Despite her relative youth (she was born in 1983), Nada Boustani, a Maronite and a member of the Free Patriotic Movement (FPM), should do just as well as Minister of Energy and Water. Prior to her appointment, the graduate in business administration from a leading European school, the ESCP, was an organizational and strategic advisor to the outgoing Energy and Water Minister, César Abi Khalil. She was also the coordinator of the advisory committee for energy and water.

(Also : Power Relations in a Cabinet of Minorities)

At first expected to be named Minister of Culture, the journalist May Chidiac, born in 1963, was eventually appointed Minister of State for Administrative Development. A Maronite close to the Lebanese Forces, Chidiac holds a doctorate in communication from Paris II Panthéon-Assas University. A few months after the assassination of former Prime Minister Rafic Hariri, she was targeted in an attack on September 25th 2005 that deprived her of her left arm and leg. She has been actively campaigning for freedom of expression ever since.

Finally, Violette Khairallah Safadi, wife of former Minister Mohammad Safadi, was appointed Minister of State for The Social and Economic Rehabilitation of Youth and Women. A ministry that was immediately renamed the State Ministry for Women and Youth Capacity Building, following the outcry provoked by the word "rehabilitation”, that was deemed “insulting” by feminist activists. The former journalist and information consultant at the Ministry of Finance and the Economy, is a Harvard graduate in leadership, negotiations and decision-making, and represents the Greek-Orthodox community within the new cabinet. Born in 1981, she is engaged in humanitarian work with disadvantaged Lebanese citizens, Syrian refugees and children with chronic diseases.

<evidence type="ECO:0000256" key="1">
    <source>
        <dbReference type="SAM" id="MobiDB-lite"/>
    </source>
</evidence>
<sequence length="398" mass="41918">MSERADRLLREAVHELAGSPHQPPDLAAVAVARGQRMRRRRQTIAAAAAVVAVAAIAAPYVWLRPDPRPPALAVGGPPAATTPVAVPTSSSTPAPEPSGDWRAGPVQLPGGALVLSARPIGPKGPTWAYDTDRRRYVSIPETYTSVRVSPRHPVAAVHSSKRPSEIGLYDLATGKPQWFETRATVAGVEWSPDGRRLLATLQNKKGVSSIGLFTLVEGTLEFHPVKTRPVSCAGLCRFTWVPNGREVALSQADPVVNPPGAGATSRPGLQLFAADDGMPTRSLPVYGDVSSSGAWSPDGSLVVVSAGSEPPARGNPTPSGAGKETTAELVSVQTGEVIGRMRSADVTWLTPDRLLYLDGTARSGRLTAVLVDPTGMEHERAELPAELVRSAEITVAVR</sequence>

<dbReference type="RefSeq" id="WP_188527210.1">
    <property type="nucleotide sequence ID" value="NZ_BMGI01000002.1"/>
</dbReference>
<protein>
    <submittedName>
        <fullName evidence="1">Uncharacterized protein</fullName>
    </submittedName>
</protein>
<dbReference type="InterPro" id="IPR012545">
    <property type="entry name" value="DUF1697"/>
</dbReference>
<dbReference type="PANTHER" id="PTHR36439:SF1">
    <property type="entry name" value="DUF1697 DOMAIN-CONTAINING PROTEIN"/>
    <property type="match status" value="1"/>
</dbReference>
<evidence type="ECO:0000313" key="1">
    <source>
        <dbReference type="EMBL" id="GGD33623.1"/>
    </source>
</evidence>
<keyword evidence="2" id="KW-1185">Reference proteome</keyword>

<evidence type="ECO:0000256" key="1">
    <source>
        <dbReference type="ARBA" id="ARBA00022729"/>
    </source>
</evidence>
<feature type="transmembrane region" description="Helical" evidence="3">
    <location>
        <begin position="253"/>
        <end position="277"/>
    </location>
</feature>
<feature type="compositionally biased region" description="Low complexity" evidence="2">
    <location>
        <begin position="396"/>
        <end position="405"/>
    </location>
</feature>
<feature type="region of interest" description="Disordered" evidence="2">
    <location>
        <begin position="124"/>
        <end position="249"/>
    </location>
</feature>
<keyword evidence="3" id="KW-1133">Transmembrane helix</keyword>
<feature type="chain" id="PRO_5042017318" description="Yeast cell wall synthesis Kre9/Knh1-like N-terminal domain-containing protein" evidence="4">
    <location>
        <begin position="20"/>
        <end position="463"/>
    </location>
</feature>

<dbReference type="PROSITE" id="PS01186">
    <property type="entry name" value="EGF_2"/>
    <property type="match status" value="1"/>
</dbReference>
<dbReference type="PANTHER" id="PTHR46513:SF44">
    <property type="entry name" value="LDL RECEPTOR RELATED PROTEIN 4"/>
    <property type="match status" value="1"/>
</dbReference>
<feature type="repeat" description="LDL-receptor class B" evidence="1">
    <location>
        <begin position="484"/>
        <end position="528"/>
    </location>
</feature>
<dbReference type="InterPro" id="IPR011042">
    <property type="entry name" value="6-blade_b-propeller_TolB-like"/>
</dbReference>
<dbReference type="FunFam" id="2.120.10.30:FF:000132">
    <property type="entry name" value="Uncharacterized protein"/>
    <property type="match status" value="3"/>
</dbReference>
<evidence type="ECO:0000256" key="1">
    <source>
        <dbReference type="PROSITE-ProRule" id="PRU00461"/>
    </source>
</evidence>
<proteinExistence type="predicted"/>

Parity in the line of sight

These women are active, highly qualified and politically and economically involved in the country. Some are also committed to humanitarian causes. And, for once, the majority of these new ministers are not married or related to Lebanese political figures ... They have worked their way up within the political parties they represent, or the institutions in which they have distinguished themselves. This is already a breakthrough in itself, one that justifies the Prime Minister’s choices.

However, the road to better female representation remains obstacle-ridden. Neither the Shia nor the Druze communities named any women to their positions. "The lack of effort of the two political leaders Nabih Berri, leader of the Amal Movement, and Walid Jumblatt, leader of the PSP, is regrettable”, said a representative of Women in Front, noting that Mr. Berri was among the precursors regarding female participation. But Lebanese women are not disheartened, according to Ms. Abou Farhat Rizkallah "Parity is now their next goal”. And they intend to get it, "even if it means going through women's quotas".

(This article was originally published in French in L'Orient-Le Jour on the 2nd of February)